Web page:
There is nowhere to hide when it comes to paying your debts. Crystallex, the Canadian miner that had its stake in Las Cristinas mine (expropriated in 2008), has requested the U.S. District Court in Delaware to seize Citgo’s holding company shares belonging to PDVSA.
If the US court decides in favor of Crystallex, that company could sell the shares and collect a portion of the $1.4 billion award granted by the International Centre for Settlement of Investment Disputes (ICSID) in 2016.
The magic of the ICSID awards is that they are enforceable. Investors earn the right to seize assets outside the borders of the State in case of non-payment, making this tribunal an attractive dispute resolution mechanism. For example, the “vulture funds” in Argentina resulted in the holding of one of Argentina’s naval training vessels, the 103-meters-long sailing-ship ARA Libertad, docked in Ghana in 2012. An attempt in 2007 to seize Argentina’s Tanto 01, the presidential plane, deprived President Cristina Fernández of using it for official visits in territories where investors could attempt to collect their debts.
Countries may try to annul the award by blaming the procedure, but these are exceptions to the rule. Interestingly enough, Venezuela has had victories at the ICSID, with arbitration tribunals that have dismissed cases on 13 occasions for things like non-payment of the claimant or lack of jurisdiction. In the Crystallex case, Venezuela is exposed through Citgo, but this could escalate as high as buildings and bank accounts around the world.
Each day, Venezuela comes closer to the moment it cannot “correr la arruga” any longer.
There are caveats, though. First, unlike the Argentina case, Venezuela is not the direct owner of the shares — PDVSA is. The Court would have to accept Crystallex’ alter ego theory, and pierce through PDV Holding’s corporate veil to grant the motion in their favor.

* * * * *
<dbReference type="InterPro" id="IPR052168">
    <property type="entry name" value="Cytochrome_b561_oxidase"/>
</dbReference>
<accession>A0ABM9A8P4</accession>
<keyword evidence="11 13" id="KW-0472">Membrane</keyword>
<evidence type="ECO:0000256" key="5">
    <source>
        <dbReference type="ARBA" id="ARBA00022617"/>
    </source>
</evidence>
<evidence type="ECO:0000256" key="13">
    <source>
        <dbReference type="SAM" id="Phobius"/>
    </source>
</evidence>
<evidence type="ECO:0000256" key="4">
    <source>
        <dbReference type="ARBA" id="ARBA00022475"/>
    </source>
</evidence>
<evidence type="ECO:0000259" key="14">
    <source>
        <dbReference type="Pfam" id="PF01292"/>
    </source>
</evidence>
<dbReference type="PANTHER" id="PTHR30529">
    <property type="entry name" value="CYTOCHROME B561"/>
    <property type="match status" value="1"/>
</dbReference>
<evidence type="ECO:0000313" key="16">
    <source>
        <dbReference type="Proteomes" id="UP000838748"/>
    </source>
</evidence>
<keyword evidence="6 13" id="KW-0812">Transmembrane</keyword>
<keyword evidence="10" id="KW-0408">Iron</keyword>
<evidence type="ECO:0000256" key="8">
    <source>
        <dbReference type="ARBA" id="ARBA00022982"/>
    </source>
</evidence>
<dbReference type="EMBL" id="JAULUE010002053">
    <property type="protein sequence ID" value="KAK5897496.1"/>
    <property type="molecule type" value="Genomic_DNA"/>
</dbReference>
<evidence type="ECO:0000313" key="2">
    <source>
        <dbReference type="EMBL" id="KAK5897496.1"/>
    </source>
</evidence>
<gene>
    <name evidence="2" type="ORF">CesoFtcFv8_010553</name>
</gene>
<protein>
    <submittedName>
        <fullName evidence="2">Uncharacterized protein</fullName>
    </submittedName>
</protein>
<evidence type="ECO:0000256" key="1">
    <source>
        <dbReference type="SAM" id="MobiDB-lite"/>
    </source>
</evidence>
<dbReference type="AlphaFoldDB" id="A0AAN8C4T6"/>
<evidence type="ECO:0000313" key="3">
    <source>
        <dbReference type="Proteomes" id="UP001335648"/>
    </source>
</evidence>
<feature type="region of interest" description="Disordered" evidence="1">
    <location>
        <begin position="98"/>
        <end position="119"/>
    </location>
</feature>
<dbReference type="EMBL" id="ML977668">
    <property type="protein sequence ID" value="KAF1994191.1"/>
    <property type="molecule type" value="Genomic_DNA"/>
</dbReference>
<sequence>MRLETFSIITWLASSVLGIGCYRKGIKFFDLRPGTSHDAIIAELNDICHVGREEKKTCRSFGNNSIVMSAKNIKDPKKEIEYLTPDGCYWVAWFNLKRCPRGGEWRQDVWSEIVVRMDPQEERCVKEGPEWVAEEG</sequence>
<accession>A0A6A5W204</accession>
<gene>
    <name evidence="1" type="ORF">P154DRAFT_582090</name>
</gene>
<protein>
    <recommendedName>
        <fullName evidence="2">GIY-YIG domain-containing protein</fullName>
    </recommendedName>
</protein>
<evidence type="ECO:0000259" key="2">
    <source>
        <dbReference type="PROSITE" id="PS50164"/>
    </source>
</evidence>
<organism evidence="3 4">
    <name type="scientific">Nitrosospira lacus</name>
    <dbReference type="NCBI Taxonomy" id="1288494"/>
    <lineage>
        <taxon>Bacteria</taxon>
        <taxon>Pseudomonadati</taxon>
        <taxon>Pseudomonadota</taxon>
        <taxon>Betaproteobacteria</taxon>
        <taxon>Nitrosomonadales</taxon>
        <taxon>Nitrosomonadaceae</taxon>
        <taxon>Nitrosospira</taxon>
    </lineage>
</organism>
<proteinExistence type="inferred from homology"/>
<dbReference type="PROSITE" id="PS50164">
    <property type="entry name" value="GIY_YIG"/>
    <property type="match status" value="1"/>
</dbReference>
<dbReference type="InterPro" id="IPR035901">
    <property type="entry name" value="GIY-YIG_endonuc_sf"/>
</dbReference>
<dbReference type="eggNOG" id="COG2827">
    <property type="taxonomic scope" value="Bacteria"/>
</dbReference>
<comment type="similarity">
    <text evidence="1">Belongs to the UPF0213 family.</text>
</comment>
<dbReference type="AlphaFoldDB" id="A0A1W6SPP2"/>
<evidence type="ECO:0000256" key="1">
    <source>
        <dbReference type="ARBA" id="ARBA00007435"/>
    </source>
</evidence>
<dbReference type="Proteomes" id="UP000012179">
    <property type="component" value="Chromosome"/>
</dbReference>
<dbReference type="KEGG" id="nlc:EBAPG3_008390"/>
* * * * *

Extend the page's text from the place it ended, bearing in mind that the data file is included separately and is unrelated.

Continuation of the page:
Secondly, CITGO Holding Inc.’s shares (owned by PDV Holding) are already pledged to Rosneft and the bondholders who agreed to PDVSA’s 2016 bond exchange.
You can bet that PDVSA, Rosneft, and the big bondholders are ready to fight this to the hilt, using all motions, appeals and stays at their disposal, dragging the case on for years, all the way to the US Supreme Court, as Argentina did.
And we shouldn’t forget that the real market value of Citgo is probably well below $1.4 billion. We are talking about a company with a billion-dollar-debt, whose shares are pledged as collateral for what pretty much amounts to junk bonds, and the equivalent of a payday loan.
However, even the longest trial is bound to end, and Crystallex has its fancy lawyers to play chess too. Each day, Venezuela comes closer to the moment it cannot “correr la arruga” any longer.
Venezuela is bound to pay a part of this debt, and all others resulting from cases at arbitral tribunals with enforceable awards. The lesson remains: do not take something from an investor, unless you can compensate the damage — or they’ll take it from you by force.